How To Use The Italian Prefix -s For Inversion Or Negation

I recently discussed the meanings of some common Italian prefixes, but I intentionally left out perhaps the most common of them all. (And that was promptly pointed out in a comment!) Rest assured, I did that intentionally, because I felt it was important enough to have its own post.

Its just a consonant!

One of the most widely used of all Italian prefixes is nothing more than the letter s-. Perhaps this isn't so strange to me after all that I've learned from Russian prefixes, but I can still recognize that it's an unusual feature in a Latin language. I can also recognize that it's incredibly handy!

Taking an s- onto the front of a word usually has an inverse, negative, or pejorative effect. That is, it may have an effect of applying an opposite meaning, or it may have the effect of applying a sense of negativity or undesirability.

For instance, fatto mean "made" (such as a bed), and adding the s- gives us sfatto, meaning "un-made". This is an example of inversion, or negation.

However, as an example of negativity or undesirability, consider proposito, meaning "intention". Adding the s- to the beginning gives us sproposito, which is a "blunder."

Not agglutinative

We can't just go tacking s- onto the front of any old word and expecting it to make sense, the way one could in a Slavic language (or Esperanto), but understanding the way prefixes work is still a vital part of building that web of knowledge that creates many little "crutches" to prop up the things we know.

So while you can't always add an s- to the front of a word (or remove it from one) to get an opposite, we can still use our knowledge of its meaning, in conjunction with our knowledge of word roots, to remember meanings of words we learn, or to figure out meanings of new words.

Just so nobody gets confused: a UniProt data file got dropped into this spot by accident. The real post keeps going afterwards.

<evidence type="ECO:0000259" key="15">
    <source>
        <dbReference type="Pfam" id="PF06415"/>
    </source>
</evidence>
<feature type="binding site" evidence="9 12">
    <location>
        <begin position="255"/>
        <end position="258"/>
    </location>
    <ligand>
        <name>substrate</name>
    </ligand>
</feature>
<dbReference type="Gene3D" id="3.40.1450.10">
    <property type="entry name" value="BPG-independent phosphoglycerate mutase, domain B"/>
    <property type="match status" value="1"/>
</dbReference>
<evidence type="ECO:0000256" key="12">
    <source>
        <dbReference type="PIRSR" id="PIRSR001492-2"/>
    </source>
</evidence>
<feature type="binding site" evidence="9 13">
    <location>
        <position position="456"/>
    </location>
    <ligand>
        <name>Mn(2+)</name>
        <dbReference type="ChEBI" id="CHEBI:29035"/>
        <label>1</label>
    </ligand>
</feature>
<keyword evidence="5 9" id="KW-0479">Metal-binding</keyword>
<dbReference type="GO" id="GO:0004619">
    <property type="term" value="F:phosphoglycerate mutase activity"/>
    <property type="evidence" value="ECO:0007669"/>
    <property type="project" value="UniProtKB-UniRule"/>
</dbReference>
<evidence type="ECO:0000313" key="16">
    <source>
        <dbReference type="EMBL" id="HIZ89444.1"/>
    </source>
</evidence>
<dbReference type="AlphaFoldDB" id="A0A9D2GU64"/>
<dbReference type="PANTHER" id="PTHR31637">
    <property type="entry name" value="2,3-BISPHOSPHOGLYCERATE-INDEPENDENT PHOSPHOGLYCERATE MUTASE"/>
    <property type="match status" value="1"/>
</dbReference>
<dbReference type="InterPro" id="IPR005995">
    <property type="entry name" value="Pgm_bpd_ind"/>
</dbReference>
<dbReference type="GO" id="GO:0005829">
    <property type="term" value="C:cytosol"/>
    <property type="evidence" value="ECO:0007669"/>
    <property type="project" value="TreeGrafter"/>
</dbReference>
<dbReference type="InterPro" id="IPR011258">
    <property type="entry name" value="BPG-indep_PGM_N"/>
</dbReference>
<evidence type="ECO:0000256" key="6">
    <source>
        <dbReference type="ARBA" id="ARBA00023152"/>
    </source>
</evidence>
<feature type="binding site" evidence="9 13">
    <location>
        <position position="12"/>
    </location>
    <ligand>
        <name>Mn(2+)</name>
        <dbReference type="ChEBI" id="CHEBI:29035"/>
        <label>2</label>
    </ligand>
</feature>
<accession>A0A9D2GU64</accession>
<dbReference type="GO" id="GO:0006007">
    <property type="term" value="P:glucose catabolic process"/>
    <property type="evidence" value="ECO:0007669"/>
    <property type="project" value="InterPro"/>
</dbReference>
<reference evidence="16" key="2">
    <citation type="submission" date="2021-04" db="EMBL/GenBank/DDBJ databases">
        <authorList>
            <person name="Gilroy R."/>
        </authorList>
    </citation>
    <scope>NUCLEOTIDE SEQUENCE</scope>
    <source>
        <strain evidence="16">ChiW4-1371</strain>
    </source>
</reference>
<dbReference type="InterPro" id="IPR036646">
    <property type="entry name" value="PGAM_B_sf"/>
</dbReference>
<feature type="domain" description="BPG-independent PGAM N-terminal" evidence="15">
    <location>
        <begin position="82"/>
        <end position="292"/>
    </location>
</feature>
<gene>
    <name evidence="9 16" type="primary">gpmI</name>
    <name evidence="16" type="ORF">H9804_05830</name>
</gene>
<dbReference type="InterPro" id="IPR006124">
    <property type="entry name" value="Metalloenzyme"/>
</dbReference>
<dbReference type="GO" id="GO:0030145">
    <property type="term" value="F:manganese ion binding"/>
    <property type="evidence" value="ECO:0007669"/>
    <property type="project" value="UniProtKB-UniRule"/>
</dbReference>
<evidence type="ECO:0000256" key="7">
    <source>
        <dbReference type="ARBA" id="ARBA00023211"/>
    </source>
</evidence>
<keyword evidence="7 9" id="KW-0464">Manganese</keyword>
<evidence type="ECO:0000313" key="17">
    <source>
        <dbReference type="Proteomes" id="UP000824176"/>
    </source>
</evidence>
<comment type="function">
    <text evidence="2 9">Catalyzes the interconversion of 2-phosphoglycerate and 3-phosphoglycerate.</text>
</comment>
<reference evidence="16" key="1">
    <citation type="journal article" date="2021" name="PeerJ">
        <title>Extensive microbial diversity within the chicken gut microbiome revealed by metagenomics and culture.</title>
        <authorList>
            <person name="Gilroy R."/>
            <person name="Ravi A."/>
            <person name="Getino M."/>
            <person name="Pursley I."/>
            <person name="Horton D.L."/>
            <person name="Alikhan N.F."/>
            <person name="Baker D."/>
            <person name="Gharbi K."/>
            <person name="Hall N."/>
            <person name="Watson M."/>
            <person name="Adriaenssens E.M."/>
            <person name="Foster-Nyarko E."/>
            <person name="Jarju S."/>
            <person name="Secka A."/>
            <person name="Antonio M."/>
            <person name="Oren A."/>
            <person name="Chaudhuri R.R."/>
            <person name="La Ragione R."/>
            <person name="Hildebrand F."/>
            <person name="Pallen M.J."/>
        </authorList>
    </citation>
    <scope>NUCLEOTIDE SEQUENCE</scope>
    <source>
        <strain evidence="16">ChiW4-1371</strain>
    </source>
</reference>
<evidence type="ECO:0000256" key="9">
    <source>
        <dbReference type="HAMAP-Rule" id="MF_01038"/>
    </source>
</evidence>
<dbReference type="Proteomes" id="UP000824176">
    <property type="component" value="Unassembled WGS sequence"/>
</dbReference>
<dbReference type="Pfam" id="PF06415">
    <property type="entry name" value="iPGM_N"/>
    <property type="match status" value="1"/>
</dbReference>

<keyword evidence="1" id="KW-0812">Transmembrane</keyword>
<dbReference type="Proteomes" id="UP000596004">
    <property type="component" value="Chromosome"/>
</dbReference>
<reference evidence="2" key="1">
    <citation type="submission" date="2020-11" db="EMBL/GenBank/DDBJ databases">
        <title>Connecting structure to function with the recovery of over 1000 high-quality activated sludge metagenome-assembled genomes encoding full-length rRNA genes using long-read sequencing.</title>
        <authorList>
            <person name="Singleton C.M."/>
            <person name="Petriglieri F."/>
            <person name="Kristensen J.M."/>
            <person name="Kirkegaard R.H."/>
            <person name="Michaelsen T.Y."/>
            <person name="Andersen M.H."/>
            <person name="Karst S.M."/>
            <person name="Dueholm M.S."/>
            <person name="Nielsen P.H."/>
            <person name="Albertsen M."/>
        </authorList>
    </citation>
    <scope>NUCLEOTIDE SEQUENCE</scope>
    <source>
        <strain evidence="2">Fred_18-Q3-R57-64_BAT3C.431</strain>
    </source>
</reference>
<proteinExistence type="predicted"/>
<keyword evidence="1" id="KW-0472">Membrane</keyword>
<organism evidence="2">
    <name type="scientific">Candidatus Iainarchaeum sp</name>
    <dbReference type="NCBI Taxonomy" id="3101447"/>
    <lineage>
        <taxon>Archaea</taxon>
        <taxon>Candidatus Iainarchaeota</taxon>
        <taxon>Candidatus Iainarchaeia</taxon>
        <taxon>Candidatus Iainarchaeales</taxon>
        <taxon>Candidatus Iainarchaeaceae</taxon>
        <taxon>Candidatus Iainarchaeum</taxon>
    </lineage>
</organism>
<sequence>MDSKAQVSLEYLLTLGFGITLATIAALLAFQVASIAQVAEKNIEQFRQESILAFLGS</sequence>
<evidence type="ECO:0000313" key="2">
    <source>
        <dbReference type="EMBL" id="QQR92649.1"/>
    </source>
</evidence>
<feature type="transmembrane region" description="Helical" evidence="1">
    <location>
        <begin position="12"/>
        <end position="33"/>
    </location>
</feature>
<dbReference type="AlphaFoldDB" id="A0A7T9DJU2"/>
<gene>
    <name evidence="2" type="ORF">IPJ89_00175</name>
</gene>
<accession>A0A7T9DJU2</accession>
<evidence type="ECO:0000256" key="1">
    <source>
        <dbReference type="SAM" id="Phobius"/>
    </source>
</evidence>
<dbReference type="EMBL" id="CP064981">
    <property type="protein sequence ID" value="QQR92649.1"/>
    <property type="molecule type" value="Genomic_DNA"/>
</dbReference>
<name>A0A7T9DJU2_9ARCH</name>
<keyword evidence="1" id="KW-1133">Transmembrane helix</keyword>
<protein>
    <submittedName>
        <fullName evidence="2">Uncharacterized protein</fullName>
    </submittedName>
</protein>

sproloquio - rambling speech

: s- negative, or undesirable

_pro-_ going forward  

_loquo -_ Latin root relating to speech

sgarbato - rude

: s- negative, inverse

_garbato -_ courteous

sforzare - to strain

: s- negative, undesirable

_forza -_ force

spremiaglio - garlic press (garlic squeezer)

: s- negative, undesirable

_premere_ - to press  

_aglio_ - garlic

sbottare - to burst (out)

: s- negative, undesirable

_botta_ - a strike or blow

slegarsi - to untie oneself

: s- negation, opposite

_legare_ - to tie  

_-si_ - reflexive ending

Sbarro! - We're open!

: s- - negation, opposite

_barrare_ - to block

This one little letter is in my opinion one of the most interesting features of the Italian language. It makes expanding vocabulary easier, and adds a certain character and charm that none of the other Latin languages have.

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Author: Yearlyglot
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  • Randy Yearlyglot

    it’s not actually "an unusual feature in a [Romance] language" as you say. In Portuguese you would have for example "propósito" and "despropósito", which bear the same meanings as in Italian in this case. the des- prefix is also used in Spanish, and I assume other Romance languages might have it as well (it even made it to English, as de- or dis-, e.g. deactivate, disintegrate). I would say that s- is merely a contraction of the Latin dis- prefix, and therefore much easier to relate to, especially given the English examples.

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